Some things in life are worth waiting for, and we suspect the new Forester, with Boxer Diesel inscribed on the tailgate, will be one of them.
– Adrian Burford
Greg McBay is a falconer. A real one. A fulltime one. And yes, he does look the part.
He’s been flying birds of prey since he was 17 — first on the Bluff in Durban and now here in Champagne Valley.
The setting is perfect. The view from the ceremonially arranged chairs is astonishing.
Then Greg starts his lecture and you are captivated for the next two hours.
He begins the show with Rorke, his hand-reared Verreaux’s Eagle (Witkruisarend). When the Parks Board phoned him about an unhatched egg in a nest on an impossible cliff, there simply was no stopping him. Rorke is now four and only Greg is allowed close to him.
“Raptors are incredibly territorial when it comes to their own species,” Greg explains in his regal, compelling manner. “They will kill birds of their own species that dare enter their air space. Other birds of prey are welcome, since they pose no threat.”
Since Rorke grew up with humans, humans are the species he identifies with and will attack and try to eradicate — anyone other than Greg.
Rorke reacts instantly when Greg calls him by name – even when swirling in the sky a couple of kilometres away, on his 3m-wide wings. And he can spot a chicken neck in Greg’s hand from 8km away.
“These eagles feed only twice a week. Fish eagles hunt only eight minutes a day. They spend the rest of their time perched on a cliff, tree or, in our case, a stand next to the house in our garden. Seeing an eagle in flight is therefore a very, very special sight indeed.”
At the end of Rorke’s demonstration, he swoops low over the grass, glides in over the spectators’ heads and lands on Greg’s glove. He’ll spend the rest of the day at the McBay farmhouse perched on a stand, thinking about the thermals.
Allison McBay, Greg’s petite wife, approaches from the cages with Hooter, a Cape Eagle owl. Hooter is quite a character and proves that owls do fly during the day, spend a lot of time in the grass looking for insects and can put up quite a chase on foot when their prey (or in this case, Greg holding a chicken neck) tries to escape.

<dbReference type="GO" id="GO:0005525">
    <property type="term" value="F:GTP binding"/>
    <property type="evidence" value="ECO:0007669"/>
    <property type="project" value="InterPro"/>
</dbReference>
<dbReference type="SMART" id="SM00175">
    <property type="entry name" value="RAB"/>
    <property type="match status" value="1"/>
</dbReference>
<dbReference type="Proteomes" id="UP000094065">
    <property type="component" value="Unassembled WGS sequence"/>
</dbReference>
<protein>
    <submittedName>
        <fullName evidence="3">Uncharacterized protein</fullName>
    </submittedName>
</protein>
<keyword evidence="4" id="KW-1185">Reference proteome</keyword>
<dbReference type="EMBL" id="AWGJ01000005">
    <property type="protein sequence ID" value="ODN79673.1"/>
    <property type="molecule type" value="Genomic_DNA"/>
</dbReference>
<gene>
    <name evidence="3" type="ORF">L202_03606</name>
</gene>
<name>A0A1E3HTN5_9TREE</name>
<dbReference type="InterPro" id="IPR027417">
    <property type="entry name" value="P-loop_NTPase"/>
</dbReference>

This is an owl with attitude. He walks among the visitors and sits next to the McBays’ pointer, Jet, without fear. He is as tame as can be and very happy to be stroked and petted by children and adults after the show.
One after the other, Allison carries out the most amazing raptors – each with its own story and quirky personality.
Hugo is a beautiful, light brown young Steppe Buzzard from Russia. He missed the migration back to his homeland, so someone picked him up and brought him to the centre.
Hugo has to be trained to hunt and fly high enough to catch a thermal and soar while looking for food, since he cannot take tips and learn from other buzzards.
“Hugo only has about four months left before the next migration,” says Greg. “He still has a lot to learn and can at best be described as a really, really dumb bird.”
After cunningly swooping down to grab a chicken neck off the lawn that was meant for Jet rather than catch his own in the air, Hugo tries to land his enormous body in a small tree with soft, bending branches. As he falls deeper and deeper into the tree, he finally realises that the roof might be a bit sturdier, so he tries to launch himself from the frail branches. It takes him a while.
The next performer is a Lanner Falcon that catches other birds in flight, then a Harris Hawk from America and a double-jointed vulture that can reach deep into tree stumps to pull out woodpecker chicks for lunch.
While Greg shares more interesting facts about the raptors at Falcon Ridge – both the ones in cages and those living as pets in the farmhouse higher up the hill, African Harris Hawks dance in the sky and play along – catching chicken pieces as Greg tosses them into the air.
“They’ve become part of the show now,” Greg laughs. “They are not ours and we have not trained them. But since they hunt smaller birds, there is no rivalry for food between them and the eagles that mainly feed on dassies.”
At the end of the show, visitors stand around astonished. They discuss these marvels of nature, and many people who admit to not being bird lovers are amazed that birds of prey can be this awe-inspiring. Some ask questions, some bond with the pointers and others pose to have their photos taken with Hooter.
As the visitors assemble in the car park to depart, another unexpected showstopper draws their attention.
“Theez is a lovely automobile,” says a posh-looking French gentleman in his charming accent. He walks around the Subaru Forester, bending to peer inside. “What eez it?”